“It’s non-stop. It’s relentless. It’s like a bullet train,” said Halliday before Baird continued: “We don’t want people to come and kneel at the altar of our genius, we want to entertain them. We’re five albums into our career now, so we can make a very thoughtful, considered setlist that makes people feel like they’ve had their heads blown clean off.“

As well as their huge US tour, Two Door Cinema Club will also be returning to Reading & Leeds Festivals for the seventh time this August, after first appearing in 2010. They’ll be playing before Blink-182 and Fred Again…, with the likes of Liam Gallagher, Lana Del Rey, Gerry Cinnamon and Catfish & The Bottlemen also headlining the bank holiday bash.

“Guitar bands haven’t always been the trendiest thing to put on the bill, but we’ve always felt welcome at Reading & Leeds,” said Baird. “It’s sad, but over the past few years it doesn’t feel like there have been many new guitar bands breaking through. Catfish are probably the most recent ones to do it, and even they’re not that new [with their debut album ‘The Balcony’ being released in 2016].”

“It does feel like that’s changing though,” Baird continued. “It’s nice that guitar riffs feel like a cool thing again.”

“I guess that makes us cool,” added Halliday. Speaking about why Two Door have always had a place at Reading & Leeds, he explained: “I think it’s because we’re a nice crossover between something that’s very accessible, and something a little more rock & roll. We’re a nice bridge into the world of guitar music.

“Plus, playing fast guitars to a bunch of teenagers always feels exciting.”

Pointing to Reading & Leeds’ history of “offering teenagers this rite of passage”, Baird said that Two Door “always felt like a current band” for the new audiences and “never felt like a nostalgic thing”.

“When we first formed, we were looking up to bands like Bloc Party and Foals but by the time we released [2010’s debut album] ‘Tourist History’, it didn’t really feel like we were part of a scene,” he continued.

“It gave us a bit of a chip on our shoulder and we felt like outsiders, but we just focused on doing our own thing. We also knew that we couldn’t recapture the magic of breakout songs like ‘Uncover Martin’ and ‘What You Know’, so we’ve always chased doing something new. I hope people don’t just see us as that band from 2010.”

The mood in camp Two Door right now is comfortable and confident as they focus on doing things that just feel exciting. “In terms of having something to prove, the answer is no,” said Baird.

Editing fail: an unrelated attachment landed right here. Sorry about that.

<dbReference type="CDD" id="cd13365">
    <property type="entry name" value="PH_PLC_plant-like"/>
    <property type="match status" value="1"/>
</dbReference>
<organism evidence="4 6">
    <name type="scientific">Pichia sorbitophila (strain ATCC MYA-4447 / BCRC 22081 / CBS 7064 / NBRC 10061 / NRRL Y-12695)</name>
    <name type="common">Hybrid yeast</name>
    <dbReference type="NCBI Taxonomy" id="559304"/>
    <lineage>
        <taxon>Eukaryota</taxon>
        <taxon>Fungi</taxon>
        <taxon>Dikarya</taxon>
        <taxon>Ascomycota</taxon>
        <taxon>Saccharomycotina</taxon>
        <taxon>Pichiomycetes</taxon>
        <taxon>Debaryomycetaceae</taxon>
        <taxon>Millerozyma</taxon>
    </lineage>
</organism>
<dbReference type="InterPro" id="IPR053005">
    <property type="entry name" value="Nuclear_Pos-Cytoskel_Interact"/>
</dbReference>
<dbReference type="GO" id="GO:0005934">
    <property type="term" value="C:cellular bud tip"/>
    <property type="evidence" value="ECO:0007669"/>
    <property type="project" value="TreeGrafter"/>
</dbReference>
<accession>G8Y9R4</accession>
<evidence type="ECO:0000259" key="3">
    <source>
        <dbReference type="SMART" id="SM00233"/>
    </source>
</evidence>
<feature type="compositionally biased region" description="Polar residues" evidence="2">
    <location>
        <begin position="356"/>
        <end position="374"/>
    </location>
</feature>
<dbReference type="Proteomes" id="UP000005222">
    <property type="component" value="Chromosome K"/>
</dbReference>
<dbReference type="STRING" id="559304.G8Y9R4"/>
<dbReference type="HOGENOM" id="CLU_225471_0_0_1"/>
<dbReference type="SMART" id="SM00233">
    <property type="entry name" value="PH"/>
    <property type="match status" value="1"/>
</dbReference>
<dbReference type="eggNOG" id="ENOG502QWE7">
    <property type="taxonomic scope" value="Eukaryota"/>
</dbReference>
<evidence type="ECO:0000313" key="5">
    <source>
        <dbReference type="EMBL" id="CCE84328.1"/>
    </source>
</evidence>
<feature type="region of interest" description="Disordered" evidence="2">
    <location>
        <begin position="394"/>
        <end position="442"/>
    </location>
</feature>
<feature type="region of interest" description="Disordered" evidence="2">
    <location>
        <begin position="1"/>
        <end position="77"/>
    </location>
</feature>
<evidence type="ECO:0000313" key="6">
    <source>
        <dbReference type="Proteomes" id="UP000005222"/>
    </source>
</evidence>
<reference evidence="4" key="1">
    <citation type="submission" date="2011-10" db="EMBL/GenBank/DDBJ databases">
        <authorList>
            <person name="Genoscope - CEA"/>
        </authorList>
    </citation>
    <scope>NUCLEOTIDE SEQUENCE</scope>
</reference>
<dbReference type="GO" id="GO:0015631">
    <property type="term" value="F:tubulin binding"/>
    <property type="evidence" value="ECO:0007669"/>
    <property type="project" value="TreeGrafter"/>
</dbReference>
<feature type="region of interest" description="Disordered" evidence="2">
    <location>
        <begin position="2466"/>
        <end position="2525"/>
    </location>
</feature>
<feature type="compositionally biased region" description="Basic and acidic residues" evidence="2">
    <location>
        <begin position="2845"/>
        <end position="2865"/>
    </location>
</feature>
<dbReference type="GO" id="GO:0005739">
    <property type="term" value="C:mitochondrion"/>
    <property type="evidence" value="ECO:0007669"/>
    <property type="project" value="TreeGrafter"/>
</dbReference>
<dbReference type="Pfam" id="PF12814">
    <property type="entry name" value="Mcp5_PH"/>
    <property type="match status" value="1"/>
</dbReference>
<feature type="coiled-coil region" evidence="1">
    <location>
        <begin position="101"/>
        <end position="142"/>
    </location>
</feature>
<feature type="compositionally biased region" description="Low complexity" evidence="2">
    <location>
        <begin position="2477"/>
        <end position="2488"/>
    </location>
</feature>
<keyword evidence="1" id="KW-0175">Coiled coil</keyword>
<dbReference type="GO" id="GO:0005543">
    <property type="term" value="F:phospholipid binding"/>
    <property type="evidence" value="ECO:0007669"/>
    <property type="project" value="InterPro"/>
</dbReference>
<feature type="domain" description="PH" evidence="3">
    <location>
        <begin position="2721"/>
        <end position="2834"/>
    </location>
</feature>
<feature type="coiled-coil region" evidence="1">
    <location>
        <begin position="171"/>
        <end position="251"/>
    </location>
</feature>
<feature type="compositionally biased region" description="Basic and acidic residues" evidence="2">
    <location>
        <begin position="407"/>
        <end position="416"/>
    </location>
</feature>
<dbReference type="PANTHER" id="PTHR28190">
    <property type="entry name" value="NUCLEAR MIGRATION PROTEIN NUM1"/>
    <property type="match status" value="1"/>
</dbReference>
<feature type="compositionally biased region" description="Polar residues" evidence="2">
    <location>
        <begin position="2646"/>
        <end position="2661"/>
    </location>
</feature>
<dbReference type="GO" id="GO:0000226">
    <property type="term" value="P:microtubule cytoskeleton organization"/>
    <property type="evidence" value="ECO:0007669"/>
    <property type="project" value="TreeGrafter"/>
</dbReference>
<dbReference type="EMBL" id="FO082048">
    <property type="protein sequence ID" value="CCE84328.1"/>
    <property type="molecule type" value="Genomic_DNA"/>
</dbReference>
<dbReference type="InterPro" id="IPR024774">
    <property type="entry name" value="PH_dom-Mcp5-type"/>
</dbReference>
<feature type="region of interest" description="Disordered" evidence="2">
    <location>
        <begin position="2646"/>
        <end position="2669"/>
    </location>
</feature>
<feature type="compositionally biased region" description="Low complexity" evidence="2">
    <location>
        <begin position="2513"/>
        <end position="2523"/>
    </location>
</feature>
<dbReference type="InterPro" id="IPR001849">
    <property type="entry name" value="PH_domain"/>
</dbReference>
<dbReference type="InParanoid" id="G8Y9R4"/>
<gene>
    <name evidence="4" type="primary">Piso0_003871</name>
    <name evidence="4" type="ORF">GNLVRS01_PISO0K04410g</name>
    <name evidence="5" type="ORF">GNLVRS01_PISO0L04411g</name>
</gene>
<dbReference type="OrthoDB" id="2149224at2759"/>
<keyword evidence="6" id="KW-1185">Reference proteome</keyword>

“When we wrote ‘Tourist History’, we didn’t really know what we were supposed to be doing and no one was ever meant to hear it beyond our friends and whoever turned up at our gigs at Belfast pubs,” he ADDED. “Once you have some success though and a wider audience is listening, that’s when the pressure comes in.

“It feels like that pressure has gone again now though, and we can write songs with the same freedom we did back then.”

‘Happy Customers’ is out now via Lower Third. Two Door Cinema are on tour from now until October. Check out the dates below and find tickets here.

Two Door Cinema Club play:

MARCH
4 – Majestic Theatre, Detroit
5 – KEMBA Live, Columbus
7 – Riviera Theatre, Chicago
8 – First Avenue, Minneapolis

MAY
17 – Cal Coast Credit Union Open Air Theatre, San Diego,
18 – Just Like Heaven Festival, Pasadena
19 – Fox Theater, Oakland
21 – Crystal Ballroom, Portland
22 – Paramount Theatre, Seattle
24 – The Union, Salt Lake City
25 – The Mission Ballroom, Denver
27 – Cain’s Ballroom, Tulsa
28 – Southside Ballroom, Dallas
29 – White Oak Music Hall, Houston
30 – Stubb’s Waller Creek Amphitheater, Austin

JULY
13 – Coca-Cola Roxy, Atlanta
16 – FPL Solar Amphitheater at Bayfront Park, Miami
17 – Daily’s Place, Jacksonville
19 – Rabbit Rabbit, Asheville
20 – Red Hat Amphitheater, Raleigh
23 – The Rooftop at Pier 17, New York
26 – Stone Pony Summer Stage, Asbury Park
27 – Pier Six Pavilion, Baltimore
28 – Leader Bank Pavilion, Boston
29 – Artpark Amphitheater, Lewiston
31 – Coca-Cola Coliseum, Toronto

AUGUST
15 – CHSQ, Belfast
16 – Galway Summer Sessions, Carnmore East
23 – Reading Festival, Reading
25 – Leeds Festival, Leeds

SEPTEMBER
13 – The Orpheum, Vancouver
14 – WAMU Theater, Seattle
15 – Hayden Homes Amphitheater, Bend
17 – The Masonic, San Francisco
21 – Gallagher Square at Petco Park, San Diego
24 – Arizona Financial Theatre, Phoenix
25 – The Plaza Theatre Performing Arts Center, El Paso
26 – Moody Amphitheater at Waterloo Park, Austin
28 – Starlight Theatre, Kansas City
29 – The Fillmore Minneapolis presented by Affinity Plus, Minneapolis
30 – The Sylvee, Madison

OCTOBER
2 – Everwise Amphitheater at White River State Park, Indianapolis
3 – Marathon Music Works, Nashville